Toxins can also harm pets if they come into contact with algae blooms. Pets may be exposed either by drinking, wading or playing in contaminated water. Consult a veterinarian immediately if you suspect your pet came in contact with a bloom.

What causes blue-green algae blooms?

Blooms in lake water are primarily caused by high levels of nutrients (particularly phosphorus) that support the growth of blue-green algae. Adequate sunlight, calm water conditions and warm temperatures also support rapid algae growth. While blooms can occur naturally, some human activities such as agricultural runoff, stormwater runoff and malfunctioning septic systems can increase the likelihood of blooms occurring.

What should I do if I see a bloom?

Take a cautious approach, as some algae can produce toxins that are harmful to both humans and animals.

If you see a blue-green algae bloom:

  • Assume toxins are present
  • Avoid drinking, swimming or any direct contact with the water on your skin
  • Restrict access to the water for pets and livestock
  • Report the bloom to CRD Infoline

How will I know if blue-green algae blooms are present at the lake I’m visiting?

The CRD regularly inspects lakes for blue-green algae blooms and also relies on the public to report any possible blooms. When the visible presence of blue-green algae is confirmed by staff, the CRD consults with Island Health to issue a public advisory and post additional cautionary signage around the affected lake. Visual inspections by staff are conducted twice weekly at the site of first detection, and nearby swimming beaches, until the bloom is no longer observed. The public advisory is evaluated and updated every two weeks. The CRD website and social media channels are updated accordingly to ensure that advisory information is current.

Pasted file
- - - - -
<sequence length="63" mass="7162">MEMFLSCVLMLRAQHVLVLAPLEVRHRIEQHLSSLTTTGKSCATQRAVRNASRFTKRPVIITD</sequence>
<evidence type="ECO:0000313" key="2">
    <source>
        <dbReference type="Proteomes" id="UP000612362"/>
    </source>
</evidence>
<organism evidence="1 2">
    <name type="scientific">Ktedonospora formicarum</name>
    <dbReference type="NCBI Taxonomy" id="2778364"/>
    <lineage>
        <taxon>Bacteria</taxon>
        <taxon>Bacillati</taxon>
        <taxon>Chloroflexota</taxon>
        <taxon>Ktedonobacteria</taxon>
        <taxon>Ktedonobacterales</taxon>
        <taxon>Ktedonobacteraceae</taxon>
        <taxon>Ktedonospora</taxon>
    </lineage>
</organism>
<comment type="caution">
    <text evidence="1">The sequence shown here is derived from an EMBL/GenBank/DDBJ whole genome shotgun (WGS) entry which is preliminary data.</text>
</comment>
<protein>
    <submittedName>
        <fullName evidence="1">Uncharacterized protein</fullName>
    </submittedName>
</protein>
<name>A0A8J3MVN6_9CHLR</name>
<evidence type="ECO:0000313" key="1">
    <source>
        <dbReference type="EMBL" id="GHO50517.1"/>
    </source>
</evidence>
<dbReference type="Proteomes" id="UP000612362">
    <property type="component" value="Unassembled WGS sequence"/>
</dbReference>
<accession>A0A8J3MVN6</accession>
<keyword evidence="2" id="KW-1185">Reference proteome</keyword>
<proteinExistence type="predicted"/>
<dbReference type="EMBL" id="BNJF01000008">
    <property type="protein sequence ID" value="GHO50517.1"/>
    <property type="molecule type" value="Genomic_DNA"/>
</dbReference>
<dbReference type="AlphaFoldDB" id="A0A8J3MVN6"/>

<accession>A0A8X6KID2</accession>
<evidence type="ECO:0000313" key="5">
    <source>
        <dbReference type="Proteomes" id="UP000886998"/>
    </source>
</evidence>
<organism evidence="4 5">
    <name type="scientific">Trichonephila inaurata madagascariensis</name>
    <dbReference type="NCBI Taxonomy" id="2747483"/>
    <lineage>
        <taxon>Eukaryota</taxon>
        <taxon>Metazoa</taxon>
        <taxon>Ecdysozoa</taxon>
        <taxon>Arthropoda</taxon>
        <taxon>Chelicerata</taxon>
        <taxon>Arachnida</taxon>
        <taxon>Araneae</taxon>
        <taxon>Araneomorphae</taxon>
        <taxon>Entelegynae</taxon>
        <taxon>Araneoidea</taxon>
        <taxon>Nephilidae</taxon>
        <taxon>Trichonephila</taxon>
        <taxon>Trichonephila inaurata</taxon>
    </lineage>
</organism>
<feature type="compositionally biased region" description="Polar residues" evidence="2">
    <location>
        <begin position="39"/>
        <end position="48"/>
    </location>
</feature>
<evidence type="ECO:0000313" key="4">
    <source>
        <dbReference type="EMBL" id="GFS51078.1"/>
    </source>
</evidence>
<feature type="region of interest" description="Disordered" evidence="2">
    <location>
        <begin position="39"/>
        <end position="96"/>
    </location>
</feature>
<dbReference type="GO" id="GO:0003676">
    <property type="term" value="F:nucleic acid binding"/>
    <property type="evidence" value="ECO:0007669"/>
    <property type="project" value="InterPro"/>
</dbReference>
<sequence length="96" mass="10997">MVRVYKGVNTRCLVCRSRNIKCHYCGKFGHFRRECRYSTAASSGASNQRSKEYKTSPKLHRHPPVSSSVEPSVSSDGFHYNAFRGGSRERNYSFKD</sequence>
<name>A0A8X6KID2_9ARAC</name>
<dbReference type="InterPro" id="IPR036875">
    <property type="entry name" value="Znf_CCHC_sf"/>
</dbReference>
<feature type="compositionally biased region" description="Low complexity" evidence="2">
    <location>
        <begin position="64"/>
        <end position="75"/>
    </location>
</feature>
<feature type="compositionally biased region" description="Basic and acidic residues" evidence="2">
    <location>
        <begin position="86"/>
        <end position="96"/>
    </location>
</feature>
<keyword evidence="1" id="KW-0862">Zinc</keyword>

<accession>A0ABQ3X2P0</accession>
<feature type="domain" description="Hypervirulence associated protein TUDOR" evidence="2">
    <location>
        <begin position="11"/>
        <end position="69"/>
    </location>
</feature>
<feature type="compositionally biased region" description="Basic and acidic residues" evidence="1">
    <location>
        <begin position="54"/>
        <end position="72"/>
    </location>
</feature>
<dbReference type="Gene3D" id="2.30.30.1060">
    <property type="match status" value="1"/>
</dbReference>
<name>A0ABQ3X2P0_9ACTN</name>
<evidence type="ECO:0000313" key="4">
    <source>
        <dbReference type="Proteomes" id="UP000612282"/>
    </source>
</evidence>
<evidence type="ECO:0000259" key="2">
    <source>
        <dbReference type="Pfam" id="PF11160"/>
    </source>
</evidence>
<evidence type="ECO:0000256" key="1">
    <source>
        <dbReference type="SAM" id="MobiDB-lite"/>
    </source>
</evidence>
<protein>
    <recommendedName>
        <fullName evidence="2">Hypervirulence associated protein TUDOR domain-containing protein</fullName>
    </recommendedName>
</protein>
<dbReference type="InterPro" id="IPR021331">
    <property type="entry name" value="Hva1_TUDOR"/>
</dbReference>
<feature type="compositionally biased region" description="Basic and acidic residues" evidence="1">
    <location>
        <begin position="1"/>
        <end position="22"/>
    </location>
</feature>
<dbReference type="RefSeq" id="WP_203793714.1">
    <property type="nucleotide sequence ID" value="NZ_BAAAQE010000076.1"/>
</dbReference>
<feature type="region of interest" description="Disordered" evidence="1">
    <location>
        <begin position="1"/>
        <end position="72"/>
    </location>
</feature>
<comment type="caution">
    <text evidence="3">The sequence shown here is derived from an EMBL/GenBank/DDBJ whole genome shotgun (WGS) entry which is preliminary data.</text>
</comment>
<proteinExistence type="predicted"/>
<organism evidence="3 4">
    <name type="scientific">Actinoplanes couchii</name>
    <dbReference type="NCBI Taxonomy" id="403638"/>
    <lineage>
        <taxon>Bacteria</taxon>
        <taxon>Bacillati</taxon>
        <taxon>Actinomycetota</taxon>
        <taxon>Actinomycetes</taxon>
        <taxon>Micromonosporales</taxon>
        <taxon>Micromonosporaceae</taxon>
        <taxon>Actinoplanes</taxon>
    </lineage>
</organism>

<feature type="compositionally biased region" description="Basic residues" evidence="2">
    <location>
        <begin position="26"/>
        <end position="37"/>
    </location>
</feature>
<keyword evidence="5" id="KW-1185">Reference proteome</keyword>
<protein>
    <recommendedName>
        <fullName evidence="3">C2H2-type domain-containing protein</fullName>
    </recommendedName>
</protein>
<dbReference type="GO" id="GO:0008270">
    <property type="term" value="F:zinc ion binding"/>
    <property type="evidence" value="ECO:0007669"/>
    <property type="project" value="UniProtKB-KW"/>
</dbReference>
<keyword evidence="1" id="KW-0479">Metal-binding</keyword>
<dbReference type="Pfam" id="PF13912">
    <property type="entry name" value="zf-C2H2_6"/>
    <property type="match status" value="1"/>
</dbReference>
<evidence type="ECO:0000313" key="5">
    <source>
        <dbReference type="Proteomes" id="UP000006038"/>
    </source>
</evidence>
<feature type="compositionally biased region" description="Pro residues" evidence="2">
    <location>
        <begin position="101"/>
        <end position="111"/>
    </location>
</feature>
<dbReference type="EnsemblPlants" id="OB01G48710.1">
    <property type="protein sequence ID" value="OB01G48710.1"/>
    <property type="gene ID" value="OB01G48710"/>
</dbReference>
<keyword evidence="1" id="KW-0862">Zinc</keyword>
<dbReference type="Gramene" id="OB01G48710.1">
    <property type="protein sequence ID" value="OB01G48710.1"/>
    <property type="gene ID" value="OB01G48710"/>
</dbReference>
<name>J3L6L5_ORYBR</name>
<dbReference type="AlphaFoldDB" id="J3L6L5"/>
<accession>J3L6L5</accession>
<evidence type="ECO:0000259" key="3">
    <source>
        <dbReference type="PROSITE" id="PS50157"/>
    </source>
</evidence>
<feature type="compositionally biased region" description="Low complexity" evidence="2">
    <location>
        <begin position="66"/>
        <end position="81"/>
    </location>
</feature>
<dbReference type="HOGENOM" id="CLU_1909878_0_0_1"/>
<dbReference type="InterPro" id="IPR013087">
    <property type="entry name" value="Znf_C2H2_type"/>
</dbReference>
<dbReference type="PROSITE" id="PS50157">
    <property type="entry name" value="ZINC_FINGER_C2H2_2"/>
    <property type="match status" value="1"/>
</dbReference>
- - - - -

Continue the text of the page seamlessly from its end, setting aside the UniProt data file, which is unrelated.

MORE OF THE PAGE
What does the CRD do to ensure there is no longer a risk before lifting a blue-green algae bloom advisory?

CRD staff monitor and sample the water quality. Water sampling occurs twice in the first week after a bloom is no longer visible, and will continue until two consecutive water samples indicate levels below the threshold for blue-green algae producing toxins (<100,000 cells/mL). The CRD then consults with Island Health, and the advisory is lifted if Island Health confirms that the bloom is no longer a risk. The CRD will remove the temporary caution signs from around the lake, and will lift the advisory.

Is it safe to recreate on a lake (fishing, boating, etc.) when there is a bloom advisory?

For information on health risks associated with blue-green algae blooms contact Island Health.

What is the CRD doing to improve lake conditions at Elk/Beaver Lake?

The CRD is developing plans to address high nutrient levels in Elk/Beaver Lake to reduce the frequency of blue-green algae blooms. Read more >> 

What can I do at home to support a healthy lake?

To support a healthy lake and watershed, consider making the following changes:

  • Use phosphate-free detergents, personal care and household cleaning products
  • Avoid using fertilizers on lawns, especially fertilizers that contain phosphorus
  • Maintain a natural shoreline on lake and streamside properties
  • Plant or maintain vegetation along waterways
  • Check septic systems to ensure they are functioning well

See a Bloom? Report it.

Contact CRD Infoline with details on the precise location of the potential bloom.

Additional Resources